A good friend of mine, Mark Stockton of Valuations Unlimited, LLC, has developed a powerful research tool to aid in valuation. Mark is a sharp unassuming guy who has sold technology to Wall Street before. Here is a simple overview. It addresses the significant elements of the technology. It’s not an AVM and better yet…it actually works! His technology develops the replacement cost, market analysis, land residual analysis, assessment analysis, sale price index and rental analysis and allows the user to weight the applicability of each approach.
Here’s the second installment of his property valuation trilogy. The first installment covered ‘Sustainability‘. This version is about “defensibility”. It was perfect timing since I just testified in court this morning as an expert witness to defend my appraisal report.
In Defense of Defensibility
By Mark L. Stockton
June 7, 2012
Can you imagine walking into an IRS audit without the slightest ability to defend the deductions you have taken to reduce your tax liability? Not on your life! If your tax return was to become the subject of an audit, you would walk into the meeting with the IRS auditor equipped with all of the support documentation required to substantiate every entry on the tax form. To do less would be to risk a ruling disallowing specific deductions and perhaps requiring you to pay some amount of tax plus penalty and interest.
The concept of defensibility is not new to any of us, nor is it confined to our tax filings. The theory has universal application for any service or product that relies to some degree on the appropriate selection of factual information, and the analytical abilities and/or opinions of one or more individuals. As this relates to the mortgage industry, a title policy must be defensible, or it is of no value. A credit report or an income statement must also be defensible in order to have any worth. It stands to reason that a real estate appraisal should be able to withstand the same scrutiny – but it generally will not.
Residential real estate appraisals are seldom defensible. Traditionally, lenders have audited appraisals for completeness (are all the boxes checked?) without giving any consideration to the reasonableness of the value conclusion. That changed – or was supposed to change – with the adoption of the Interagency Appraisal and Evaluation Guidelines in December of 2010.
Consider the following excerpt from the Guidelines:
XV. Reviewing Appraisals and Evaluations
This review also should ensure that an appraisal or evaluation contains sufficient information and analysis to support the decision to engage in the transaction. Through the review process, the institution should be able to assess the reasonableness of the appraisal or evaluation, including whether the valuation methods, assumptions, and data sources are appropriate and well-supported.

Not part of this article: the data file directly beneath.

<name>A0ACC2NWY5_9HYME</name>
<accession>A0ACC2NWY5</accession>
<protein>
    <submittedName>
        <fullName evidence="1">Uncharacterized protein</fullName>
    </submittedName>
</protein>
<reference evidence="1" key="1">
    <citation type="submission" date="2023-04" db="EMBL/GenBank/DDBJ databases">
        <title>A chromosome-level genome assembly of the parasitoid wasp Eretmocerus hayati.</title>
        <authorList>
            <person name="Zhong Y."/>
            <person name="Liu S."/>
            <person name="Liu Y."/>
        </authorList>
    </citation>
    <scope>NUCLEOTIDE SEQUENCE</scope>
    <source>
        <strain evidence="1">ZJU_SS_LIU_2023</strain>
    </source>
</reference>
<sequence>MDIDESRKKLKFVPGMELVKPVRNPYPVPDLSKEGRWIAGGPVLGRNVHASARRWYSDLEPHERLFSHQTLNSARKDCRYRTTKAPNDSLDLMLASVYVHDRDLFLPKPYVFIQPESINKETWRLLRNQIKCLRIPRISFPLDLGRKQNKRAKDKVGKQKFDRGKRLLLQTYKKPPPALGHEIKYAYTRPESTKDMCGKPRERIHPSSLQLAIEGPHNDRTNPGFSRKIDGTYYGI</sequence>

Interpret this anyway you wish; it is impossible for a lender to assess the reasonableness of the appraisal or evaluation without considering whether or not the value conclusion is reasonable. In order to accomplish that task, all of the items set forth in the provision above must be readily available and/or readily apparent to the lender.
- There must be sufficient information to support a decision making process.
- There must be sufficient analytics to support the value conclusion
- The valuation methods used must be adequate and applied properly
- Assumptions must be documented
- Data sources must be adequate
Given the lack of support documentation that accompanies a residential appraisal report, it is impossible to determine whether any of these criteria have been adequately addressed. Under these circumstances, how can anyone be expected to make a determination about the reasonableness of a value conclusion as the Guidelines require, and as common sense and prudent business practice dictate?
The appraisal process today is an abbreviated version of that which was once mandated. Generally, a single approach to value is considered – the market comparison approach. This method depends on the successful execution of two procedures:
- The identification properties that have recently sold, that are reasonably similar to the Subject property in terms of location and property characteristics, and that best represent local market conditions (“comparable properties”)
- The determination of reasonable dollar adjustments to account for the locational and characteristic differences between each comparable property and the Subject.
We know from studies performed periodically by Fannie Mae and others that a significant percentage of the time – perhaps 40% – properties identified as comparables on appraisal reports are in fact not comparable. A valuation process that begins with such a flawed premise can seldom arrive at a reasonable, defensible value conclusion. We don’t know what properties comprised the set from which eventual comps were selected, nor do we know the precise criteria used to define “comparability”. Likewise, we do not know the analytical basis for the computation of the dollar adjustments.
What do we know?
- There is insufficient information to support a decision making process
- A single approach to value is insufficient to support a value conclusion
- The valuation methods used are inadequate, even if applied properly
- Assumptions are seldom documented
- Data sources may not be adequate
The sum of our knowledge leads us to the following determination:
The information supplied is inadequate to form an opinion about the reasonableness of a value conclusion, which cannot, therefore, be used in a prudent decision making process.
Unless and until the appraisal product becomes defensible, as defined in the Interagency Guidelines, lenders will be unable to comply, and appraisals will not be useful tools for lending or investing decisions.
Tags: local market knowledge